In their brief to the Court, petitioners first argued that the issue of whether a corporation may be sued under the ATS is a substantive rather than subject matter jurisdiction issue. Turning to the issue of whether corporations should be excluded from ATS liability, petitioners argue that the text, history and purpose of the statute do not support distinguishing between individual and corporate defendants. In addition, under Sosa, in deciding whether petitioners’ claim was permissible under ATS, the Second Circuit should have looked to international law only for purposes of deciding whether there was a cognizable violation. Whether a corporation can be held liable for such violation is a matter of domestic law. Petitioners also argue that corporate civil liability is not unique to the United States but is instead a universally accepted principle of all modern legal systems and therefore is a norm of customary international law.

The United States filed an amicus brief supporting petitioners’ arguments. This brief is consistent with the United States’ long-standing position that domestic law governs the contours of remedies for violations of international law.

For their part, the respondents vigorously defend the Second Circuit’s holding that international law controls on the issue of whether they may be sued under the ATS. They point to a number of sources, ranging from the Torture Victims Protection Act to the decisions of international criminal tribunals and courts in support of their position that international law contains no clear norm requiring corporate responsibility.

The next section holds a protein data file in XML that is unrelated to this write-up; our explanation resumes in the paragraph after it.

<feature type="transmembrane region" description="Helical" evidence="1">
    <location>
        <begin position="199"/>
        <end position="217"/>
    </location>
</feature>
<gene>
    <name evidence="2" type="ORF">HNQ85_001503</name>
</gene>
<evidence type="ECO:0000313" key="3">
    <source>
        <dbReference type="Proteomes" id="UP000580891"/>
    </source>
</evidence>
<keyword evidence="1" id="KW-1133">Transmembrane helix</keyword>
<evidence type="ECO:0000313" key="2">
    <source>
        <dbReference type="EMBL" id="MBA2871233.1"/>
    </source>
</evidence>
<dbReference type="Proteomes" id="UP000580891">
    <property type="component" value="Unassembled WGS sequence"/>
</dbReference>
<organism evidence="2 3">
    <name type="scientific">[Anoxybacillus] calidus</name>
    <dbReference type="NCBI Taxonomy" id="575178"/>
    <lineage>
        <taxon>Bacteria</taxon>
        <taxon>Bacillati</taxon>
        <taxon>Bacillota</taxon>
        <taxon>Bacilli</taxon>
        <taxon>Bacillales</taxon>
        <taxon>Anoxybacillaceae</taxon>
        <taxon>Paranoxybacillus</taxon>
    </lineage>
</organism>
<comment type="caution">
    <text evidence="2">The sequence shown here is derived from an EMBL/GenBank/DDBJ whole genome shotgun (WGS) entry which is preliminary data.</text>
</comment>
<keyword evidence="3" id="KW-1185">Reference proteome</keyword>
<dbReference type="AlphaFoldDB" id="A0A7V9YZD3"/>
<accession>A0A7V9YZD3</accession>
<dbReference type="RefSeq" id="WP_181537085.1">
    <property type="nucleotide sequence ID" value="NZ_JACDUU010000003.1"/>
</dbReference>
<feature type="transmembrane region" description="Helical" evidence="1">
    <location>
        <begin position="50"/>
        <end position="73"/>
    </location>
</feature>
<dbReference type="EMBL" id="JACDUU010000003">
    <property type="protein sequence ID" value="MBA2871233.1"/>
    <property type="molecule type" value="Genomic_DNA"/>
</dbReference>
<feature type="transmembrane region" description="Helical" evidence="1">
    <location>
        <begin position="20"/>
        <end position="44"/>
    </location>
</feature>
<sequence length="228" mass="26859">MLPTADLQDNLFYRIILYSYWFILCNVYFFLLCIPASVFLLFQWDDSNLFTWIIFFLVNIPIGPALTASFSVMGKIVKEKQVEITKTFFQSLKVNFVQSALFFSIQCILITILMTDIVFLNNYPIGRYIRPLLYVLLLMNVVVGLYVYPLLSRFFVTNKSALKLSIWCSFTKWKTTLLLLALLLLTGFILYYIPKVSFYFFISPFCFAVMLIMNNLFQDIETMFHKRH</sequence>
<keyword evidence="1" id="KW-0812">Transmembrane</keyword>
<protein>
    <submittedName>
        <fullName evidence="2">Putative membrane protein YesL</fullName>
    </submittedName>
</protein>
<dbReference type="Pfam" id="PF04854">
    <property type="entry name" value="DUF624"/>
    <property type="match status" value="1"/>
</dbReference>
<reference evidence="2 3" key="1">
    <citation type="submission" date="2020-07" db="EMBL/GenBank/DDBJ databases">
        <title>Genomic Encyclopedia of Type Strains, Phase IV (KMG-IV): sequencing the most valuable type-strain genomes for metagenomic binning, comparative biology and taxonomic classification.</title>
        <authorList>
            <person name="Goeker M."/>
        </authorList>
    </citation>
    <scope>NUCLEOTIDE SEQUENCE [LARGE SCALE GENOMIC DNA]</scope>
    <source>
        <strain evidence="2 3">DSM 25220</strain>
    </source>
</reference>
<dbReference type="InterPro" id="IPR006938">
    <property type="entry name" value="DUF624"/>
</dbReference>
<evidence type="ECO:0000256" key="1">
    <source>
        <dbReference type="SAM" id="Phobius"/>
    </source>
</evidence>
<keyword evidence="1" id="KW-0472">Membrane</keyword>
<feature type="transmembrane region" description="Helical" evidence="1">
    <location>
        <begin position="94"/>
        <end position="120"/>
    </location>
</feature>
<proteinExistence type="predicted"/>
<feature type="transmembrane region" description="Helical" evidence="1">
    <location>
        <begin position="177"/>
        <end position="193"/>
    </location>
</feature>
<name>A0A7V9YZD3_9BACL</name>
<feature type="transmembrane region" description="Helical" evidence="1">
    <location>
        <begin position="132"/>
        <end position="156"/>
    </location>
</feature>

The Court’s decision in Kiobel will be one of the most critical rulings this term. The ATS has been a key tool in efforts to obtain accountability for human rights violations. Moreover, the possibility of this type of liability incentivizes businesses to take responsibility for the human rights impact of their actions overseas and promotes greater respect for these fundamental norms. From the point of view of the United States government, a ruling that international rather than domestic law is the touchstone for deciding on the availability of a remedy for violations of international standards may have far reaching consequences.  

As Amicus Curiae, the Brennan Center has argued in support of the petitioners that corporations can be sued under the ATS because corporate civil liability is universally recognized as a remedial element of a claim arising under customary international law. The brief traces the rise of the business corporation, noting that it was accompanied by the recognition that a corporation could be held civilly liable for the unlawful employment-related acts of its employees. Although there may be no formal pronouncement on this score, such liability is recognized by every legal system. Alternately and in addition, the Brennan Center’s amicus brief asserts that following Sosa the Second Circuit had a common law obligation to shape the remedial and procedural contours of the litigation. By failing to consider whether corporate liability existed as a matter of federal common law, the Second Circuit did not fulfill this duty.  

In our view, the Second Circuit’s decision in Kiobel should be overturned because it comports with neither universally accepted general principles of law nor federal common law, both of which allow civil corporate liability for human rights violations. The removal of this remedy would severely compromise our already fragile and incomplete system for holding accountable those who violate fundamental human rights.